Try tel­ling a dis­em­bod­ied spirit who had watched the whole his­tory of the uni­verse up to that point about the birds and the bees, and they would think you were ab­solutely and en­tirely out to lunch. For noth­ing re­motely like that would have been found any­where else in the uni­verse—and it would ob­vi­ously take an ex­po­nen­tial and ridicu­lous amount of time to ac­ci­den­tally form a pat­tern like that, no mat­ter how good it was at repli­cat­ing it­self once formed—and as for it hap­pen­ing many times over in a con­nected ecol­ogy, when the first repli­ca­tor in the tidal pool took such a long time to hap­pen—why, that would just be mad­ness. The Ab­sur­dity Heuris­tic would come into play. Okay, it’s neat that a lit­tle molecule can repli­cate it­self—but this no­tion of a “squir­rel” is in­san­ity. So far be­yond a Black Swan that you can’t even call it a swan any­more.

That first repli­ca­tor took over the world—in what sense? Earth’s crust, Earth’s magma, far out­weighs its mass of Life. But Robin and I both sus­pect, I think, that the fate of the uni­verse, and all those dis­tant stars that out­weigh us, will end up shaped by Life. So that the uni­verse ends up hang­ing quite heav­ily on the ex­is­tence of that first repli­ca­tor, and not on the coun­ter­fac­tual states of any par­tic­u­lar other molecules nearby… In that sense, a small hand­ful of atoms once seized the reins of Destiny.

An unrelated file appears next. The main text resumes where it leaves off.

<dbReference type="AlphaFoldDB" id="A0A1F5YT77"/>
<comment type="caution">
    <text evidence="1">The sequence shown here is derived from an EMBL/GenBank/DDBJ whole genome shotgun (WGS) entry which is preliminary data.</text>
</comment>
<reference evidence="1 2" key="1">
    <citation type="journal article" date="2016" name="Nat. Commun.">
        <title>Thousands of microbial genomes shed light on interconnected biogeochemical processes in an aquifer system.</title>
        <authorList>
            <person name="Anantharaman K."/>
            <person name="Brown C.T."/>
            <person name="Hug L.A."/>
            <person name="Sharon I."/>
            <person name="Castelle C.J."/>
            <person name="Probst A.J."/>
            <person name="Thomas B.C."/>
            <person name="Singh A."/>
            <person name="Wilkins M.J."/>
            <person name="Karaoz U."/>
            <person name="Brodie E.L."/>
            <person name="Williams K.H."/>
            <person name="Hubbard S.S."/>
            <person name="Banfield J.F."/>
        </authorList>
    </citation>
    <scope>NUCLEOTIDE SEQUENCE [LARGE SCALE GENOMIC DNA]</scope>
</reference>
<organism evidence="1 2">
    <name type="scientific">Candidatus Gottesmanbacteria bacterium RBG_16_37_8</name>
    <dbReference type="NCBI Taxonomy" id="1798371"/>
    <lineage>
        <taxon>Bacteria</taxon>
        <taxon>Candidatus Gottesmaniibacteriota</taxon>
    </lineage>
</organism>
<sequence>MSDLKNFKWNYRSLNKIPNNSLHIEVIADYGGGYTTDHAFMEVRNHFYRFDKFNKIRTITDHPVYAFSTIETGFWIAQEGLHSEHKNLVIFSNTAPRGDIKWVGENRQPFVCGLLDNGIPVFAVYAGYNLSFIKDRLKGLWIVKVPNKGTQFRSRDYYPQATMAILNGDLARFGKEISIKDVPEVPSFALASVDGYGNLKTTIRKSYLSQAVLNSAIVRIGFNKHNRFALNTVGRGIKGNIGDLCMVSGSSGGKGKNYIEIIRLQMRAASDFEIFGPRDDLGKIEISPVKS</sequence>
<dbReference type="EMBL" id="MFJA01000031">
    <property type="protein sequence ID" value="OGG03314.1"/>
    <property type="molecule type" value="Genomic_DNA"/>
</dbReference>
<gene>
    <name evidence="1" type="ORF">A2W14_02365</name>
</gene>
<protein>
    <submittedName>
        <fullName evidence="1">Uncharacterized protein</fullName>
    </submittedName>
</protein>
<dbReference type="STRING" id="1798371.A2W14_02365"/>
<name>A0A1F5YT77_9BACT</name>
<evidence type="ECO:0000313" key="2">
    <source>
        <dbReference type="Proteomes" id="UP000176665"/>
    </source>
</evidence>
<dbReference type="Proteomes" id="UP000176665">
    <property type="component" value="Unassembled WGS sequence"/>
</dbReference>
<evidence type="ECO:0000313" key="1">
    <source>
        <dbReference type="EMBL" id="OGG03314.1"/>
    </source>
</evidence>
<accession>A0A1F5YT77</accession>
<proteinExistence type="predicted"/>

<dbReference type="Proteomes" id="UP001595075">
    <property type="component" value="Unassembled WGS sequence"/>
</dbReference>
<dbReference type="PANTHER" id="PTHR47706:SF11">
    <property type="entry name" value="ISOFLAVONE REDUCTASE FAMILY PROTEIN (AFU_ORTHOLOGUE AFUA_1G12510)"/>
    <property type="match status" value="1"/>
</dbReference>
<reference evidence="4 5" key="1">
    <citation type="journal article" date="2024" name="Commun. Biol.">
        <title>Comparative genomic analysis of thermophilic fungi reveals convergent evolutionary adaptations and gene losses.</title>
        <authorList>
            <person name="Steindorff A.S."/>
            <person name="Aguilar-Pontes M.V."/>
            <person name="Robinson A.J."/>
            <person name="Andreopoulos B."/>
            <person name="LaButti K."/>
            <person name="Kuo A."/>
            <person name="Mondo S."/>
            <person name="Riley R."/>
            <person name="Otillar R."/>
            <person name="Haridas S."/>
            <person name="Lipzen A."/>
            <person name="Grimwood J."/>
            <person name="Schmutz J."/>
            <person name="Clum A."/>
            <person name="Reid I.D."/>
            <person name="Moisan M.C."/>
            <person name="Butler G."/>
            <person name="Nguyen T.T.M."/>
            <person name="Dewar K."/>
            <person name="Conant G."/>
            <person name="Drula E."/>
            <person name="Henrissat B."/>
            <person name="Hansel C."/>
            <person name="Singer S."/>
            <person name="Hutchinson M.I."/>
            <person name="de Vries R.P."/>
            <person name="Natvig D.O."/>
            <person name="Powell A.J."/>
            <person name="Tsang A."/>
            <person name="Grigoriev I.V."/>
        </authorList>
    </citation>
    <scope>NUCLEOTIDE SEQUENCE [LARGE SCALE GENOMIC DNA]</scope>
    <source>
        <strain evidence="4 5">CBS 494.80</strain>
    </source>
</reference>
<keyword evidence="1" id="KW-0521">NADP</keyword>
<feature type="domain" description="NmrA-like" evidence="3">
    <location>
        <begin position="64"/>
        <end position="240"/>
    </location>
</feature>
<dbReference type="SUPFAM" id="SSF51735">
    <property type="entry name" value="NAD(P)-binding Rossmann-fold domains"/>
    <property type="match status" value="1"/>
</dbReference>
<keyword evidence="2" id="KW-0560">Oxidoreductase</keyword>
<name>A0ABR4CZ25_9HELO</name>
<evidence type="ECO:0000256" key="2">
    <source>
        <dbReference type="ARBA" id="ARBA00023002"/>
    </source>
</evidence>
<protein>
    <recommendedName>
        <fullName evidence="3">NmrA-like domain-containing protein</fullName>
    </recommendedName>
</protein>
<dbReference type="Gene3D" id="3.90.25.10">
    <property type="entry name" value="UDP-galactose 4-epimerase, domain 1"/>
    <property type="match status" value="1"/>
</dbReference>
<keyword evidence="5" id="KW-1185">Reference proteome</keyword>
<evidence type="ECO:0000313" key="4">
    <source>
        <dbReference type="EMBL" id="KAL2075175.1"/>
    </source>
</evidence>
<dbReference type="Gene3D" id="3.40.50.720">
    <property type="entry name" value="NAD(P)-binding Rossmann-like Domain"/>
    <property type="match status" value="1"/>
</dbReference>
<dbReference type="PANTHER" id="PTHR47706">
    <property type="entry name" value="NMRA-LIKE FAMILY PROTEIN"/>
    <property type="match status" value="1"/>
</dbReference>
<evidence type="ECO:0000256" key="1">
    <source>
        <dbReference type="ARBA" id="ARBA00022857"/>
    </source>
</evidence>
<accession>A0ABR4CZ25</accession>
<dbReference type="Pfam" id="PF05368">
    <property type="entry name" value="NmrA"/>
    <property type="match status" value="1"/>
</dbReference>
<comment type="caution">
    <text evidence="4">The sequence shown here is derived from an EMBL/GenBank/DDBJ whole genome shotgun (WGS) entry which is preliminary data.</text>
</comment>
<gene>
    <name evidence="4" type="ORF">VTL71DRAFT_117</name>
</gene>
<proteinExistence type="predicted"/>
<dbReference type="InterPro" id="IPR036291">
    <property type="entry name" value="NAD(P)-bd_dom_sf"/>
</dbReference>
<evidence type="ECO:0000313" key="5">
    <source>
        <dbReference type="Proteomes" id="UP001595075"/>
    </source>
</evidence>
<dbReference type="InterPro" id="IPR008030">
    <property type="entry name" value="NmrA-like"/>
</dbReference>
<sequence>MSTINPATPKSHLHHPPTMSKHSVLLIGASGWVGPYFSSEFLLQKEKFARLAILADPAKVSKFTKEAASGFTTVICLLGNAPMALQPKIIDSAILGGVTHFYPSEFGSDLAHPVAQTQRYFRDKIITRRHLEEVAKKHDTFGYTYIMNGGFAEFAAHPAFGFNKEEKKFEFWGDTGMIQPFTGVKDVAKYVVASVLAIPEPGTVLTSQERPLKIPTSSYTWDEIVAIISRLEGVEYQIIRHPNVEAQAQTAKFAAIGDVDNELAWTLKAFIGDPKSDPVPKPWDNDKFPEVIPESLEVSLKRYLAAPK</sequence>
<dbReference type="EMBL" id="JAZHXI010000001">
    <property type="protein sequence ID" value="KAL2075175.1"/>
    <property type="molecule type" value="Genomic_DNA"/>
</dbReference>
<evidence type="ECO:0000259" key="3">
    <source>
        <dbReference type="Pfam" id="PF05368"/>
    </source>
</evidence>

How? How did the first repli­cat­ing pat­tern take over the world? Why didn’t all those other molecules get an equal vote in the pro­cess?

Well, that ini­tial repli­cat­ing pat­tern was do­ing some kind of search—some kind of op­ti­miza­tion—and noth­ing else in the Uni­verse was even try­ing. Really it was evolu­tion that took over the world, not the first repli­cat­ing pat­tern per se—you don’t see many copies of it around any more. But still, once upon a time the thread of Destiny was seized and con­cen­trated and spun out from a small hand­ful of atoms.

The first repli­ca­tor did not set in mo­tion a clever op­ti­miza­tion pro­cess. Life didn’t even have sex yet, or DNA to store in­for­ma­tion at very high fidelity. But the rest of the Uni­verse had zip. In the king­dom of blind chance, the my­opic op­ti­miza­tion pro­cess is king.

Is­sues of “shar­ing im­prove­ments” or “trad­ing im­prove­ments” wouldn’t even arise—there were no part­ners from out­side. All the agents, all the ac­tors of our mod­ern world, are de­scended from that first repli­ca­tor, and none from the moun­tains and hills.

And that was the story of the First World Takeover, when a shift in the struc­ture of op­ti­miza­tion—namely, mov­ing from no op­ti­miza­tion what­so­ever, to nat­u­ral se­lec­tion—pro­duced a stark dis­con­ti­nu­ity with pre­vi­ous trends; and squeezed the flow of the whole uni­verse’s des­tiny through the nee­dle’s eye of a sin­gle place and time and pat­tern.

That’s Life.